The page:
I don’t know.

So much for being a paragon of truth. My nothing-burger answer is perhaps the closest thing I have to honesty. In retrospect, I would be hard pressed to say I am not bitter. Life has dealt harshly with me in the past, but it deals crappy cards to everyone. Facebook wisdom would have me believe that I can choose how to respond to bad situations. I suppose it would be dependent upon the victim’s perspective.

Perhaps, I haven’t matured to the point where I can say wholeheartedly that I’m not bitter about my failure to launch into the thin atmosphere of love. I had a successful enough career in the military. Most days, I am satisfied with my life and my ability to adapt to the various situations which arise.

Mr. Johnston waves his hand to get my attention, I guess it’s time for me to get this corn pulled. Gingerly, I step out of my truck.

“Yes sir?”

“I ain’t feeling it, son. I will give you a call sometime next week to get the corn pulled. Is that alright with you?”

“Yes sir, sounds good to me. You let me know, and I’ll come back and help you.”

“Alright, son. You have a good weekend.”

I barely conceal my happiness. With a tossed hand in the air, Mr. Johnston walks back toward his cabin. I sit in my truck and watch the old man trudge slowly to his porch. I notice his stooped posture, and I imagine me at his age. Time has wrinkled his face, turned his remaining hair white, and dimmed his eyesight. Still, he loves to farm.

Mr. Johnston and I became neighbors after I moved home from Colorado. He had walked over to my new home and introduced himself. In time, we became friends. I was there when his wife Gladys passed away. He was there when my dog died. Time made us friends, but loneliness made us brothers.

After his wife passed, Mr. Johnston was lost. I would find him crying in his barn, talking to his cows. “Oh, Gladys would dote on your calf. She loved ‘em blonde.” About a year after Gladys had changed her address to Heaven, George met him a nice woman who helped him shake conversating with the livestock. Now, he whistles while we work and has invested in a cellphone so his new lady can reach him anytime.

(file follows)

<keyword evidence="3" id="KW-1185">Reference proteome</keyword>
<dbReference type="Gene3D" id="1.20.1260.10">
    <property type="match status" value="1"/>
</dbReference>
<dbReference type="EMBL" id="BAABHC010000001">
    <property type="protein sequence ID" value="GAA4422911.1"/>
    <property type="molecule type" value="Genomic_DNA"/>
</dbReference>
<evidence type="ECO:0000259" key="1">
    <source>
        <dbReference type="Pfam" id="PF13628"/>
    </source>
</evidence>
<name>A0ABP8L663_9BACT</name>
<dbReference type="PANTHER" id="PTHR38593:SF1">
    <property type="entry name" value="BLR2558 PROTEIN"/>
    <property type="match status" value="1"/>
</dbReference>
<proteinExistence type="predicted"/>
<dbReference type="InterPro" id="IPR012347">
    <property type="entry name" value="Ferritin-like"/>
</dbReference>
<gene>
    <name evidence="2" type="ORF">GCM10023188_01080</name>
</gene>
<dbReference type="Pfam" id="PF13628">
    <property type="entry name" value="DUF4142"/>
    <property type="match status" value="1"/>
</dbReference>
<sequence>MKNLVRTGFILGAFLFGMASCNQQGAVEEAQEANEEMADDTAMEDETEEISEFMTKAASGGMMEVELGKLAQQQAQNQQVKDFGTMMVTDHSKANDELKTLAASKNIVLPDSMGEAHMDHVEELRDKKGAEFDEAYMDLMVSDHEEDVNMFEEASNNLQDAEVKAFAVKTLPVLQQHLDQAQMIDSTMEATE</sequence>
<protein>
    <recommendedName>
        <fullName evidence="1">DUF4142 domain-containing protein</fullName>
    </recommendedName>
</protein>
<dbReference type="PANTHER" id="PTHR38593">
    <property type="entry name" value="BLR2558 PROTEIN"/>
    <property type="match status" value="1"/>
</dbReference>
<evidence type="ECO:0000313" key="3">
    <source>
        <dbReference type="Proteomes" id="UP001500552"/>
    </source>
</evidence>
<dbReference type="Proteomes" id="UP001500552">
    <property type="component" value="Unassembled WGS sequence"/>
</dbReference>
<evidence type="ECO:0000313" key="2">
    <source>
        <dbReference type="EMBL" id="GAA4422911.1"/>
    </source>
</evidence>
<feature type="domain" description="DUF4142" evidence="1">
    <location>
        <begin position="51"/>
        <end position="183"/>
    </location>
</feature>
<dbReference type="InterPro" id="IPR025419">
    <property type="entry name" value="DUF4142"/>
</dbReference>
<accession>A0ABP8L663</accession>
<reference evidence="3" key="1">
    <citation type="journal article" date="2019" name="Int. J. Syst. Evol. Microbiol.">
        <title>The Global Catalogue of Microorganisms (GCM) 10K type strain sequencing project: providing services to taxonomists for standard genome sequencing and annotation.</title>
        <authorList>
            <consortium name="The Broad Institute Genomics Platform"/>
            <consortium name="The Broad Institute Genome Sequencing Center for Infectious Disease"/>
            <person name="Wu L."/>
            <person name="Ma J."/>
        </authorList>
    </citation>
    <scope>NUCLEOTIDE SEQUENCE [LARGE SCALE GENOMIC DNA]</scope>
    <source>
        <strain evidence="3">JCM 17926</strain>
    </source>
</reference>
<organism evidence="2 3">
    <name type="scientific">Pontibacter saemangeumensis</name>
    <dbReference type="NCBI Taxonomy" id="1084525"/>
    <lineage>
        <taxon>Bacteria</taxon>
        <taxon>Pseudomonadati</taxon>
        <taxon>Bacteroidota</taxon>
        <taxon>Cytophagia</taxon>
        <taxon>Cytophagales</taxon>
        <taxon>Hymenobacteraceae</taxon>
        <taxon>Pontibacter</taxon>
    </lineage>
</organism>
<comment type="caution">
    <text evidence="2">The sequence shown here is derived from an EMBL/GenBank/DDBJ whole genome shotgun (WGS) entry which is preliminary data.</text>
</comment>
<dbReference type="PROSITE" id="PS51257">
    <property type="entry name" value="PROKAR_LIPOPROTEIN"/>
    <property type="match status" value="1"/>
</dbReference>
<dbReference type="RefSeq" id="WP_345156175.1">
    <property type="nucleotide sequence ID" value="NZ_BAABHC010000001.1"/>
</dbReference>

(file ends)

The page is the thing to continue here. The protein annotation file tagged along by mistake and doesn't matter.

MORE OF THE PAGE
I’ve been a bachelor for almost a decade. Time has packed weight onto my semi-muscular frame, it’s thinned my hair, and brought new ailments to keep me on my toes. What it hasn’t brought me is someone who wants to go on adventures together. Perhaps, I am destined to be alone. Just me, the cows, my dog, and the rocking chair watching the years drift by.

Am I bitter about how my life turned out? It sure sounds like it.

As I drove home, I considered my options. There aren’t many for a person who is, according to his doctors, morbidly obese. Or bald. Or broken. However, I thought I might try to improve some of my less -than -genteel qualities. I could smile more. Maybe I could read a few books and become a master conversationalist.

It sounds an awful lot like work.

The Lord knows my plate is packed to the limit with projects, that I need to get done before winter sets in. My barn needs patching, the roof needs to be replaced on my house, and the fence needs mending.

If I never find love, I’ll at least have work.

Titans and shadows…A short story…

“How many years have I languished in this prison?” The scorching rays of sunlight seemed to be beamed directly into my eyes. Why not?  It’s not like I don’t spend enough time being tormented in this place. Rock walls with jagged edges line my cell. My home away from home is dank, dimly lit, and filled with rats. Yeah, rats.